LARGO – Questions still swirl around Largo’s election of two weeks ago although a new commission appears to have settled in and the air is cracklin with new plans for the city.
One puzzler is why Jean Halvorsen, running to keep the seat she had held for more than 20 years, was fined for being two days late in filing a campaign report when an examination of the time frame offers nothing but confusion.
Halvorsen missed the March 3 deadline. That was a Friday. When she showed up at City Hall Monday she was told she was being fined for two days tardiness, a total of $1,000.
That raises a couple of questions. First, there is the question of how late days are counted. City Hall was not open Saturday and Sunday and certainly cannot be counted as days against Halvorsen. At most, it would seem, Monday would constitute one late day. But if the weekend days are counted then that logically would be three days and a $1,500 fine.
The other question is what the proper amount of the fine is. Warren Andrews, a former mayor, was enmeshed in the tentacles of the City Hall bureaucracy on this very same issue several years ago.
Good citizen that she is, Halvorsen immediately wrote a check on March 6 for the demanded amount. That might have been a big mistake.
Then there is the case of Mayor Pat Gerard’s conflict of interest case committed when she was a commission member and voted last October on an issue that benefited her employer.
She was found guilty by the Florida Ethics Commission investigator but that person also recommended that there be no further action. The twists and turns in the Byzantine history of Gerard’s adventures with the Ethics Commission are as complicated as Kepler’s Third Law.
Called into question is the effectiveness of the Ethics Commission itself. Guilty but no further action strains credulity and if there is anything an outfit like the Ethics Commission needs it is credulity.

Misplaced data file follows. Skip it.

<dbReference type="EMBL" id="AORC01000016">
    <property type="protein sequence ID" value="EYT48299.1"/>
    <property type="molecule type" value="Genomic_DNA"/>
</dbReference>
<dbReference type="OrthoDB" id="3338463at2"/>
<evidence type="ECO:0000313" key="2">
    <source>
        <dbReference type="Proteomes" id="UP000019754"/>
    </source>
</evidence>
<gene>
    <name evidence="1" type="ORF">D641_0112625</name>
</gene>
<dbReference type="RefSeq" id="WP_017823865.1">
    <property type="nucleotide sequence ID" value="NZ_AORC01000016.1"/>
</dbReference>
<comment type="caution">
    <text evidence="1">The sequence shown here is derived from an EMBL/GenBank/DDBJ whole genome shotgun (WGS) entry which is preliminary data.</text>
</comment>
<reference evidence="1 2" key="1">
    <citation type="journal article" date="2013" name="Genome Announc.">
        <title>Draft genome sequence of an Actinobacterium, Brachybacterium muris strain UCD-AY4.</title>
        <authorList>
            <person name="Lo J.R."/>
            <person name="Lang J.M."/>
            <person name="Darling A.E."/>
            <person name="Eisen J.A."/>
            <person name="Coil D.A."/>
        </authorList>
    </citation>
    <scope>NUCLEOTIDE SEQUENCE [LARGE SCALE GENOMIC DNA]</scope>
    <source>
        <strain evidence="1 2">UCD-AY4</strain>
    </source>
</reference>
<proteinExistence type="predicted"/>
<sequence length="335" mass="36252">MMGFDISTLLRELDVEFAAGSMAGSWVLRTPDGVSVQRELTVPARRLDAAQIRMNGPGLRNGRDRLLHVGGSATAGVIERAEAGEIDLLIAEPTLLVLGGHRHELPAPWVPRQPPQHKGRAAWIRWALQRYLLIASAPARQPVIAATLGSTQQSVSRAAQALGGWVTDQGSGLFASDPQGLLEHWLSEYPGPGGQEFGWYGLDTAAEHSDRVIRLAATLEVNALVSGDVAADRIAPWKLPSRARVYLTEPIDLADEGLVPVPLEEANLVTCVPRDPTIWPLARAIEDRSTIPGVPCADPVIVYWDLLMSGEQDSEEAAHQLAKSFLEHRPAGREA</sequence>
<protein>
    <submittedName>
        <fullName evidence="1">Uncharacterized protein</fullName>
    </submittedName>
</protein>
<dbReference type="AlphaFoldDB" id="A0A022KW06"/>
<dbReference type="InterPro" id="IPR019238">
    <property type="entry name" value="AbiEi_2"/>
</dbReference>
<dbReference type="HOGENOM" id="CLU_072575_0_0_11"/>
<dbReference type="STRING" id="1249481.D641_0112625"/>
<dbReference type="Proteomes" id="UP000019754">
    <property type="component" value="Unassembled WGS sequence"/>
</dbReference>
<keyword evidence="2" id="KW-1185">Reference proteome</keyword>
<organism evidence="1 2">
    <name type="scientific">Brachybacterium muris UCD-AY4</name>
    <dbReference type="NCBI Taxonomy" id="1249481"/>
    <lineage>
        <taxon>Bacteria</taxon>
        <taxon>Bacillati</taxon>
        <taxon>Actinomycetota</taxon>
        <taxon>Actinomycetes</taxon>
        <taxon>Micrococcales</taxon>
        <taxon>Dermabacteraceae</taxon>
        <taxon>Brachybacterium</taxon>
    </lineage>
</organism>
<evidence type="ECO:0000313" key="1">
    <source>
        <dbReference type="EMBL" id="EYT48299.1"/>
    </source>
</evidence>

Then there is the suspicious timing in the sequence of events leading to the astounding recommendation by James H. Peterson III, the chief advocate of the commission, and supposedly a lawyer.
Curtis Holmes brought the ethics complaint against Gerard, charging a conflict of interest. There is no doubt of the conflict of interest, the commission’s Peterson made that clear.
She voted last October 18 on a matter that benefited her employer, Family Services, Inc. That was a clear cut violation of the law. She did so because Alan Zimmet, the city lawyer, said she could.
Zimmet, in his contact with Peterson, admitted that he was wrong.
So Gerard’s defense wound up with “my lawyer said it was okay.” Try that the next time you face a charge and are before a judge.
The Ethics Commission received Peterson’s recommendation on January 26. He signed and dated it, in his own hand, January 27.
The commission notified Holmes, the complainant, that a hearing would be held March 3, four days before the Largo city election. When Holmes received a copy of the commission’s agenda for March 3, the Gerard case was not listed.
Holmes inquired and was told that the matter had been postponed.
After Largo’s election was held, the county’s only daily newspaper, which prints selective news, carried a story saying Gerard was “cleared.”
In addition to that erroneous information, the story said that the matter had been decided March 3 and that Gerard had journeyed to Tallahassee for the hearing. Huh?
So the mystery towers over this city that is rife with nepotism, cronyism, conflicts of interest – the big mystery being why a finding of “probable cause” would indicate “no further action” and a mystery of lesser level why dates were juggled.
There are some theories on this. None is subject to proof at this time.
Return to Home Page
Return to Current Edition